It’s really hard to say. On the one hand, you could say that cultural change would maybe be a point in the future when companies will no longer use women’s bodies to sell bicycles. And maybe the Instagram influencers of the future will show us photos where they’re riding their bikes through mud pits and working just as hard to portray a tough, gritty, capable image as they work right now to portray an impractical, ridiculous one. I can say that my goal is not to get individual women to put their clothes on. I’m not creating content to influence the women in the photos, I’m creating it for the people who see their photos. Rather than censoring content I’m uncomfortable with or keeping that content from being created, I’d rather see a world where people feel safe and enthusiastic about responding to imagery that they see as anti-feminist. If people could freely and publicly react, that would be amazing. I could just be flattering myself, but I think that since I started @gravel_tryhard, I’ve seen just a little bit more of that type of conversation on Instagram. For example, a bike manufacturer recently posted a ridiculous video of a model in stilettos, posing with a bare bike frame next to an expensive vase. Traditionally, if you look at a photo or a video like this and you check out the comments, they’re all men saying things like, “Well dang, I would go on a group ride with her (wink wink)” or men trying to be coy like “I didn’t even notice her tits, I was too busy looking at the bike.” But it struck me that on this video, the comments were from both men and women, and they were saying things like “Hold the phone, I thought you were a cycling company, what’s the deal?” or “Hey, has she ever tried riding your bikes? What does she think of them?” They were opening a conversation about something they saw that didn’t look right to them. That’s a sign of cultural change. In the past, you would have primarily seen this kind of coy, cutesy response from men on these photos, but one tiny piece of evidence of cultural change that I'm actually starting to see, is what really happened on this video—which is, people reacted strongly and negatively, and it opened a conversation with the company. Now, part of that conversation is that people, including my followers, will react in ways that I personally wouldn’t. One line that I draw, personally, is that I’ll never say that this stuff is disgusting or that the women who appear in it are disgusting. I also try never to comment on women’s bodies or their personal behavior: I try to keep it exclusively about the photos and what they look like to me as a female cyclist. Not everybody draws the same line, so some of the conversations that start around feminist issues in cycling are conversations that make me uncomfortable from both directions! But the bottom line is, we’re having a conversation and that’s so cool. It’s not just a bunch of men saying “Gosh, I wish I was her bicycle seat.” Maybe I gave that a little nudge in the right direction, started a critical and complicated conversation. Maybe I gave it a little push. I hope that I did.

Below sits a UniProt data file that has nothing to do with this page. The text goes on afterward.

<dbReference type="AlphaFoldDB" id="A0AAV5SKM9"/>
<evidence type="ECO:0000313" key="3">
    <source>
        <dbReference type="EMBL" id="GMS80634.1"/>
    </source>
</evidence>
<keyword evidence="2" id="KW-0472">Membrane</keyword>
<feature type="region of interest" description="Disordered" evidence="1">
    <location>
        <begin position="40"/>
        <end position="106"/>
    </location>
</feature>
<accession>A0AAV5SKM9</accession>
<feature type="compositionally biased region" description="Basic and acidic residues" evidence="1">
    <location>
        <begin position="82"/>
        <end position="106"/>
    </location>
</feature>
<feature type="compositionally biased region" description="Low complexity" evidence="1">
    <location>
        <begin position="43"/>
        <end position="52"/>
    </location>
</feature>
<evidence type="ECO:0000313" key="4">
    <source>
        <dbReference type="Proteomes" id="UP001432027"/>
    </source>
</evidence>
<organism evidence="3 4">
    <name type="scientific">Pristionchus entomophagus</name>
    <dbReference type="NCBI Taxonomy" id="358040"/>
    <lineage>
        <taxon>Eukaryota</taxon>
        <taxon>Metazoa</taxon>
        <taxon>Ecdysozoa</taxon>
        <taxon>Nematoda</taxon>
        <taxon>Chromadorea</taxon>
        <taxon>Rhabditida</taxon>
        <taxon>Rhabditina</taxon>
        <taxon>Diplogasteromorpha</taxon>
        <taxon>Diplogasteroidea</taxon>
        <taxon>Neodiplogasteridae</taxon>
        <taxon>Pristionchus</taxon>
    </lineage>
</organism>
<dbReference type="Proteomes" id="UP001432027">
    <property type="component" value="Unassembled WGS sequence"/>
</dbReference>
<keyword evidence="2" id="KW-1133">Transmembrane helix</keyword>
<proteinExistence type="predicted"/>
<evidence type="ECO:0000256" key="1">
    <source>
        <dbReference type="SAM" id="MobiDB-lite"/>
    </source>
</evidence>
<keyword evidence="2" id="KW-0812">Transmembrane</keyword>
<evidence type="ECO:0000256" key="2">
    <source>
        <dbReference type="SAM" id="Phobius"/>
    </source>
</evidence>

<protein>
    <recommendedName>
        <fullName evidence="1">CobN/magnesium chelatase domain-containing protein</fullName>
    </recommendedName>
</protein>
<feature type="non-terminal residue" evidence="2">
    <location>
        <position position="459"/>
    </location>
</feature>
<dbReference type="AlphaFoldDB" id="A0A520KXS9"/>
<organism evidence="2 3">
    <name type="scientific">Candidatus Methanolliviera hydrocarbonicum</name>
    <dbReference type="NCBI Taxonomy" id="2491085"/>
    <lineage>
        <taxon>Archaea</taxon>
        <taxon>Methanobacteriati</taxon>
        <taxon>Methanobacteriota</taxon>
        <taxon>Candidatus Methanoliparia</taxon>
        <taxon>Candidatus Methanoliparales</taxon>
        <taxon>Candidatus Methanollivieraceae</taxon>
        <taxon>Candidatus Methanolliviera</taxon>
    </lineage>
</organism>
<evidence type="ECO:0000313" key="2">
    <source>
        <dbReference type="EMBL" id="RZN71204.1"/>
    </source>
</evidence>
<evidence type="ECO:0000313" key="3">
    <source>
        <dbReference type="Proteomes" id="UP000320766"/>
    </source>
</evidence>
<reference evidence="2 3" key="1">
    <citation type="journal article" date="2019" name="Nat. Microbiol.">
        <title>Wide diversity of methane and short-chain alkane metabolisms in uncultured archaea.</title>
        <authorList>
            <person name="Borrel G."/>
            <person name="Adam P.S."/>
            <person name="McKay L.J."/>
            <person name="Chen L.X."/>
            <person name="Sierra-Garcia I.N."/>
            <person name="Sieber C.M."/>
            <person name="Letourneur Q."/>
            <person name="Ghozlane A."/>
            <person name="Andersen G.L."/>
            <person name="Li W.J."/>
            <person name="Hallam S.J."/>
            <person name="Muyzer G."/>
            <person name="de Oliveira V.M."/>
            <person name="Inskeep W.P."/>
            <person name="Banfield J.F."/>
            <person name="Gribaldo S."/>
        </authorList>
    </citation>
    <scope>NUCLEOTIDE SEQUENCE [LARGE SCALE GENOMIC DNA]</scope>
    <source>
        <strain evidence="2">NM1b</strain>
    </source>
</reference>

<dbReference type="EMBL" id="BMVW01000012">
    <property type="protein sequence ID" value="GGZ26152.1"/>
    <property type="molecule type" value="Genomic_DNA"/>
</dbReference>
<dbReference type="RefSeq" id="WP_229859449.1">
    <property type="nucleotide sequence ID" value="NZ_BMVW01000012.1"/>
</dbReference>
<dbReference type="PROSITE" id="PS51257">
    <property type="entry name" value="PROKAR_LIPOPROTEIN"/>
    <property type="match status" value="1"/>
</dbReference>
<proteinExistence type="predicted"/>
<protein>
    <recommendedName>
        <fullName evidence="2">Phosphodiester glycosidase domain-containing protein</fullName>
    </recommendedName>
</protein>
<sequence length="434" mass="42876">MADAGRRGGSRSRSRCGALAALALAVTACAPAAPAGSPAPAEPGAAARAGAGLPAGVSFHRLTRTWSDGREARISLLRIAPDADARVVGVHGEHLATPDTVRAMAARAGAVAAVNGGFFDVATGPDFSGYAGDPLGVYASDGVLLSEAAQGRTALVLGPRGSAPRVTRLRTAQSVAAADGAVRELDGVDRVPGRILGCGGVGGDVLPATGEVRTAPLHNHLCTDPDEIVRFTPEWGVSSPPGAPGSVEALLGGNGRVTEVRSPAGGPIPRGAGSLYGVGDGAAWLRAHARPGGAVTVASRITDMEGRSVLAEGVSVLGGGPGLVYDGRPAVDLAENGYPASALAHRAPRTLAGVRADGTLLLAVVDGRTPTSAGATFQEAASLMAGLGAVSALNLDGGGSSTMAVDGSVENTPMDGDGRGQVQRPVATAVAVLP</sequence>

How would you respond to sponsorship requests?
First of all, I am keenly, keenly aware of how incredibly fortunate I am that I’m able to say that no, I don’t need your free shit. Isn’t that amazing? I’m fairly young, but I’ve had some good luck in my life to get to the point where I’m supporting myself and I have a job that allows me to not only survive, but also have some freedom. I have to hustle to a certain extent, but I don’t have to hustle to get by in the cycling world. That puts me in a uniquely good position to do what I do: I don’t set out trying to make people angry, but if I do, it’s not likely to affect my daily life that much. As for accepting sponsorships, it’s a tricky thing. I have accepted gifts from companies since starting this project. I’ve also turned down gifts. I have some rules of thumb: I’m always completely transparent about what I’ve received from whom, and no company will ever become immune to criticism by “paying me off.” There haven’t been any huge ethical dilemmas yet, but when I’m not sure about something, I try to fall back to the central principle of the project. I want to make women’s lives better. I hope that’s what I’m creating, something that women want to see that helps them or inspires them or makes their day brighter. If anything interferes with my doing that, it’s a nonstarter.
Do you have a sense for how the industry feels about your Instagram identity?
I really, really would love to know. There’s a part of me that doesn't care what the industry thinks of me. But on the other hand, having a relationship with the bike industry represents influence and access to a larger group of people, including the female cyclists who I’m creating content for. So yes and no that I care. I want to get the word out to more people, but I don’t care about the stuff. You know what I do fear? What I am afraid of is that companies will see what I’m doing, and they will look at that and say “It’s not safe for us to put women in our advertising. Women are a timed mine ready to go off and let’s stay away from it.” If there’s one reaction I’m scared of, that’s it.